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And now they trill, and now they fall and rise,
And swift and slow they change with sweet sur
Attentive she doth scarce the sounds retain; In rural strains we first our music try,
But to herself first cons the puzzling strain,
And tracing, heedful, note by note repays
The shepherd in his own harmonious lays,
Through every changing cadence runs at length,
And adds in sweetness what she wants in strength. Thy growing virtues, Sackville, shall engage Then Colin threw his fife disgrac'd aside, My riper verse, and more aspiring age.
While she loud triumph sings, proclaiming wide The Sun, now mounted to the noon of day, Her mighty conquest, and within her throat Began to shoot direct his burning ray; [shade Twirls many a wild unimitable note, When, with the flocks, their feeders sought the To foil her rival. What could Colin more? A venerable oak wide-spreading made:
A little harp of maple ware he bore : What should they do to pass the loitering time? The little harp was old, but newly strung, As Fancy led, each form’d his tale in rhyme: Which, usual, he across his shoulders hung. And some the joys, and some the pains, of love, Now take, delightful bird, my last farewel,' And some to set out strange adventures, strove; He said, and learn from hence thou dost excel The trade of wizards some, and Merlin's skill, No trivial artist :' and anon he wound And whence, to charms, such empire o'er the will. The murmuring strings, and order'd every sound : Then Cuddy last (who Cuddy can excel
Then earnest to his instrument he bends, In neat device?) his tale began to tell.
And both hands pliant on the strings extends : “ When shepherds flourish'd in Eliza's reign,
His touch the strings obey, and various move, There liv'd in high repute a jolly swain,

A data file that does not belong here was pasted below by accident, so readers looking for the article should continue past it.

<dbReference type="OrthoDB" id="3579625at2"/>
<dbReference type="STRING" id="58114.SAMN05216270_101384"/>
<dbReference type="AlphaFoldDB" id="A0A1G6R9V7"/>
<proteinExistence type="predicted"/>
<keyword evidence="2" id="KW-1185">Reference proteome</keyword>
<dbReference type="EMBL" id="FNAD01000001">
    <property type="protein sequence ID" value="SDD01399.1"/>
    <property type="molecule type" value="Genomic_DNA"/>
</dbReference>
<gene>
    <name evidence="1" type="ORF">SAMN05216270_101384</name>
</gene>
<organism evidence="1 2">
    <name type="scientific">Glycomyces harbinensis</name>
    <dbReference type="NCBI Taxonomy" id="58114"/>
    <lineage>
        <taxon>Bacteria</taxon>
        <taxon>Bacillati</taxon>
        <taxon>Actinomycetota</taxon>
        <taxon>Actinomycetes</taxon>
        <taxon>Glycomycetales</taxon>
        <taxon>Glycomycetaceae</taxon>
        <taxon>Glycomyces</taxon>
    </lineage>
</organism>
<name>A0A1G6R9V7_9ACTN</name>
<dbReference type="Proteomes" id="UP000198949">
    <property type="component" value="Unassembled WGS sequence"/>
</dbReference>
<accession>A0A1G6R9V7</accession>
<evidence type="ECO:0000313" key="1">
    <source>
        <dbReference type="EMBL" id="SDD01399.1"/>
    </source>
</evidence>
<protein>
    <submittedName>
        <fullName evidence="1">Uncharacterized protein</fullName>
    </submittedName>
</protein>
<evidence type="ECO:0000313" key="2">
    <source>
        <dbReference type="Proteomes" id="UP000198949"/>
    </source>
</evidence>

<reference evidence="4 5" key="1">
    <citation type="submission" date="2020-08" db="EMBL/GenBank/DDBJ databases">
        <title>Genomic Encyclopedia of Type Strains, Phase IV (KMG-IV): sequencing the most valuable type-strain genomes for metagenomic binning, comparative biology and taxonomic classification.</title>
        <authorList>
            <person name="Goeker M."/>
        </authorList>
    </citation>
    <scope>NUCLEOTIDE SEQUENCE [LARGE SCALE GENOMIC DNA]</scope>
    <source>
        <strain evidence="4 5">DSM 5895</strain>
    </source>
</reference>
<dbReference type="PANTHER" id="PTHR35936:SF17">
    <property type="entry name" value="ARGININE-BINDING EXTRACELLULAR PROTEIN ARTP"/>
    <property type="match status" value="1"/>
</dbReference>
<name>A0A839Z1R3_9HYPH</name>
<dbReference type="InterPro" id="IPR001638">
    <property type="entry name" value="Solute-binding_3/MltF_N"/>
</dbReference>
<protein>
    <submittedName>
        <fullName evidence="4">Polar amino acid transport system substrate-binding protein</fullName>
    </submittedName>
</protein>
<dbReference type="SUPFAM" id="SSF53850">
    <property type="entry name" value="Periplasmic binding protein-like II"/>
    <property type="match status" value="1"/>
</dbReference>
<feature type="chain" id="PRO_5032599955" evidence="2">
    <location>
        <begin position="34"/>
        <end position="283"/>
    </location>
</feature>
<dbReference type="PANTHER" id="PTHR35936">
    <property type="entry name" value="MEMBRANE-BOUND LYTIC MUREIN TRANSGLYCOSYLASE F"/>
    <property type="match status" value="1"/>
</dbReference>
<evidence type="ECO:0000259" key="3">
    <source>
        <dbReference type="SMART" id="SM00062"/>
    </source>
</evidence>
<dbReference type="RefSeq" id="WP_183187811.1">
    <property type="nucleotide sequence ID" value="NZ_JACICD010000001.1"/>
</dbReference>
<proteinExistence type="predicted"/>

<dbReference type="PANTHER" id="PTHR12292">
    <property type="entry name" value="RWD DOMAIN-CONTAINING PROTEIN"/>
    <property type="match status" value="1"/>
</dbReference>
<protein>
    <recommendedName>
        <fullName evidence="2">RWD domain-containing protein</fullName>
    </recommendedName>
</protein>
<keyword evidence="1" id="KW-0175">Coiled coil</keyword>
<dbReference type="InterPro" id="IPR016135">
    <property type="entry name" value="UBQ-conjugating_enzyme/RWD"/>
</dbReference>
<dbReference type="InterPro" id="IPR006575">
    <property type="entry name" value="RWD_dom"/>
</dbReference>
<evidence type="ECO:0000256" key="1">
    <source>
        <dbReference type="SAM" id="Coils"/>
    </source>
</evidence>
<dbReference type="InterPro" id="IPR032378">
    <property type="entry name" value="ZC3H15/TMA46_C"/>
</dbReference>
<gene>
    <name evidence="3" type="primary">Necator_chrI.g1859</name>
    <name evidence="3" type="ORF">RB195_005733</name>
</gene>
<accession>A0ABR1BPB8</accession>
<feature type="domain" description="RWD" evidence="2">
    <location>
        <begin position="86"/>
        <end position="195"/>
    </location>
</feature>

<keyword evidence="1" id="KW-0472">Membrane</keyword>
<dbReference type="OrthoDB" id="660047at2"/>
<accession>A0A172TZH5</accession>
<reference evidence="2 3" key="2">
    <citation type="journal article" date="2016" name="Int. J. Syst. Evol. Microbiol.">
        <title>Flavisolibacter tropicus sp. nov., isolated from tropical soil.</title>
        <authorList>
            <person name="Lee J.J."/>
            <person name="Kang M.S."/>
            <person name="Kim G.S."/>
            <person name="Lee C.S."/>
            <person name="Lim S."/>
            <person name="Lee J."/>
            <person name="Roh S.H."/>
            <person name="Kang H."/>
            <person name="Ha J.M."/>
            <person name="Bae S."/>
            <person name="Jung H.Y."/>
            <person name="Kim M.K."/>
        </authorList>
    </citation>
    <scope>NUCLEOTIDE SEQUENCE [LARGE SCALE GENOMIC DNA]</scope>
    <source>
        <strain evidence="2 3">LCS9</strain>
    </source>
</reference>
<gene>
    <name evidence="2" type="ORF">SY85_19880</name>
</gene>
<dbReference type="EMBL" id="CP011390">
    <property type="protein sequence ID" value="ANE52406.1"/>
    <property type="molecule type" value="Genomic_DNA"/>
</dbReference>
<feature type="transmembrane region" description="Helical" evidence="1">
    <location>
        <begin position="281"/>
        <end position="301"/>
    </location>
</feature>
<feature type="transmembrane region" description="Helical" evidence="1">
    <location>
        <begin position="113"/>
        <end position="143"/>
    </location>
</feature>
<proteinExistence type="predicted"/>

The lower answering still to those above : Young Colin Clout; who well could pipe and sing,
His fingers, restless, traverse to and fro, And by his notes invite the lagging Spring.
As in pursuit of harmony they go: He, as his custom was, at leisure laid
Now, lightly skimming, o'er the strings they pass, In wondland bower, without a rival play'd,
Like winds which gently brush the plying grass, Soliciting his pipe to warble clear,
While melting airs arise at their command : Enchantment sweet as ever wont to hear
And now, laborious, with a weighty hand Belated wayfarers, from wake or fair
He sinks into the chords with solemn pace, Detain’d by music, hovering on in air:
To give the swelling tones a bolder grace; Drawn by the magic of th’ enticing sound,
And now the left, and now by turns the right, What troops of mute admirers flock'd around!
Each other chase, harmonious both in flight: The steerlings left their food; and creatures, wild
Then his whole fingers blend a swarm of sounds, By Nature form'd, insensibly grew mild.
Till the sweet tumult through the harp rebounds. He makes the gathering birds about him throng,
Cease, Colin, cease, thy rival cease to vex; And loads the neighbouring branches with his song:
The mingling notes, alas! her ear perplex: There, with the crowd, a nightingale of fame,
She warbles, diffident, in hope and fear, Jealous, and fond of praise, to listen came:
And hits imperfect accents here and there, She turn'd her car, and pause by pause, with pride, And fain would utter forth some double tone, Like echo to the shepherd's pipe replied.
When soon she falters, and can utter none: The shepherd heard with wonder, and again,
Again she tries, and yet again she fails; To try her more, renew'd his various strain :
For still the harp's united power prevails. To all the various strain she plies her throat,
Then Colin play'd again, and playing sung : And adds peculiar grace to every note.
She, with the fatal love of glory stung, If Colin in complaining accent grieve,
Hears all in pain: her heart begins to swell: Or brisker motion to his measure give,
In pitcous notes she siglis, in notes which tell If gentle sounds he modulate, or strong,
Her bitter anguish: he, still singing, plies She, not a little vain, repeats the song;
His limber joints: her sorrows higher rise. But so repeats, that Colin half-despis'd
How shall she bear a conqueror, who, before, His pipe and skill, around the country priz'd:
No equal through the grove in music bore ! • And sweetest songster of the winged kind,
She droops, she hangs her flagging wings, she moans,
And fetcheth from her breast melodious groans. What thanks,' said he,' what praises, shall I find
Opprest with grief at last too great to quell,
Down, breathless, on the guilty harp she fell.
Then Colin loud lamented o'er the dead,
And unavailing tears profusely shed, Aloft in air she sate, provoking still The vanquish'd swain. Provok'd, at last, he strove And broke his wicked strings, and curs’d his skill;
And best to make atonement for the ill, To show the little minstrel of the grove